My recent, and first, visit to central Florida’s Cypress Gardens Botanical Gardens in Winter Haven, Florida was at the beginning of its 70th Anniversary year. It is certainly not looking its age!
going through a few hard times in the past decade, the theme park
— known for its beautiful gardens, water skiing show, and Southern
Belles — has been rejuvenated and reborn as the Cypress Gardens
Adventure Park. Although more rides and entertainment have been added,
its renewal is primarily the result of the conceptual brilliance of
the new owner, Kent Buescher. Buescher is bringing back what endeared
the theme park to visitors in the first place.
The renewal includes the refurbishment of the world-famous pyramid at the water ski show; the summer school at which young people are taught the basics of water skiing; the Junior Belle program (resuming in March), which enhances the Southern Belles program and their lovely antebellum dresses; and the refurbished paddleboat, the Cypress Belle, the latter providing daytime sight-seeing and nightly dinner cruises.The Botanical Garden cruises through the quiet waterways will resume in February, and are an especially delightful way to see the park’s natural splendor.
The botanical grandeur of the park — its prime focus — is now even more exciting and at the same time a serene experience. You can now meander through 16 acres displaying 8000 different kinds of indigenous and imported flora, including trees, shrubs and flowers. Plants from 90 countries around the world can be found growing here. As a botanical showcase for garden lovers especially, Cypress Gardens has not only stayed true to its original mandate but has taken it even further.
Flowers in the botanical garden are found blooming as Mother Nature intended, but the Topiary Trail includes man-made structures that appeal to the imagination — including a giant peacock, a rabbit, and a centipede. Colors and shapes catch your eye wherever you turn. Children are awed by the size, and adults by the artistry. Another special sight is the cascading waterfall surrounded by moss-covered rocks, graceful palms, ferns, and flowers.
Both gardens can be experienced to their fullest by drifting along paved walkways. And these are fully wheelchair and stroller accessible, and both can be rented at the entrance to the park.These unique botanical gardens can also be enjoyed by cruising the canals in small boats; from the water you get a special perspective especially appealing to amateur photographers. There are daily garden tours (included in the entrance fee) led by experienced guides who are also knowledgeable from a horticultural point of view; and later in the spring, another innovation will be introduced — guided tours by cell phone.
Depending on which route you follow, one of the first vistas you come upon is the gazebo (also known as the Love Chapel) where over 300 wedding ceremonies take place each year. The delicate white-domed structure is set atop a hill; and a wide expanse of lawn and strategically designed flowerbeds gracefully descend to the reflecting pond below. The 80-foot-high bougainvillea to the left of the scene provides a stunning accent when in bloom. From February 10th to the 14th a four-day wedding-vow renewal festival named “Beaus and Arrows” will also be celebrated. This is an invitation to all married couples — especially those whose original wedding ceremonies took place at Cypress Gardens — to revisit the memories of their wedding day and enjoy the daily receptions complete with wedding cake that the Gardens provide.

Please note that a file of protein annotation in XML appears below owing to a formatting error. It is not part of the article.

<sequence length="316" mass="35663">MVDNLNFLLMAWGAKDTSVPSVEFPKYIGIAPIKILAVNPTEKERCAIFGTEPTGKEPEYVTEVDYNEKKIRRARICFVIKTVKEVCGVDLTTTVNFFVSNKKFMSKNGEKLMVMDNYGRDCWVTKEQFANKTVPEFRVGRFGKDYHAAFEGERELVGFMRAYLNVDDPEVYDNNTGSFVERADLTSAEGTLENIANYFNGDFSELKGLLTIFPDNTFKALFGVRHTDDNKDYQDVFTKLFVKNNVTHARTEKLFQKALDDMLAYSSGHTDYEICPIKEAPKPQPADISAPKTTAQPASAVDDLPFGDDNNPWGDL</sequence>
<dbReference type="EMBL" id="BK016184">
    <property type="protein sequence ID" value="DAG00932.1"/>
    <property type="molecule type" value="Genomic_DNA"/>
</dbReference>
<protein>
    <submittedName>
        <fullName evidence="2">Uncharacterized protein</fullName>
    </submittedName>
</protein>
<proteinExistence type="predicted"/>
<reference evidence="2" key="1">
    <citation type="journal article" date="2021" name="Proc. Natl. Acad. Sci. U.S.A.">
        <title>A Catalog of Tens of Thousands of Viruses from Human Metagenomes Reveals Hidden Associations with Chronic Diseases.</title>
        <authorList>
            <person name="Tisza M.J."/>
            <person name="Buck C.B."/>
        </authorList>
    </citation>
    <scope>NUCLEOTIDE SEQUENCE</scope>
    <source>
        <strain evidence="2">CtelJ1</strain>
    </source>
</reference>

Farther along the path is the impressive Banyan tree, planted in 1936 from a three-gallon pot by the founder of Cypress Gardens, Dick Pope Sr. Typical of the informational-educational enhancements throughout the property, a sign near this impressive tree explains: “The Banyan’s incredible aerial roots grow down into the soil from the tree’s crown, and eventually form secondary trunks. These trunks serve as a support structure for the massive canopy and allow the crown to continue its expansion.” It is a remarkable sight.
Towards the rear of the botanical gardens is the Oriental Garden, serene in its green tranquility, with meticulously placed rocks and stone lanterns interspersed throughout in true Japanese style. A large Buddha statue draws you to his quiet island. It is a lesson in cultural landscaping.
Among the many other horticultural delights are the abundant collections of azaleas, camellias (one of Dick Sr.’s favourite flowers), and roses. There are also many subtropical and tropical plants and trees including banana, palms, hibiscus, and orchids.
The gardens sustained considerable damage during the three hurricanes of 2004. But under the leadership of horticulturist Glenn McKelvie, challenges became opportunities, and lemonade was made from the lemons. Where in recent years the gardens had become overgrown, now beautiful scenes of lush growth and radiant colors have been carefully re-designed and crafted. Formerly dark and gloomy corners are now brightened, and new unique displays have been created that give them a new focus. Some of the more interesting and harmonious are the upturned roots of the cypress trees that were downed during the storms. Planted with ferns, orchids, and lovely flowering plants, the stumps look as though they have always been turned up-side-down and adorned with nature’s beauty.
Cypress Gardens Adventure Park is a great spot for family visits and an appreciation of natural beauty. It is a place for people for all ages, and of course, considerably less hectic than larger theme parks. It is both old and new, nostalgic, forward-thinking, and well worth a visit.
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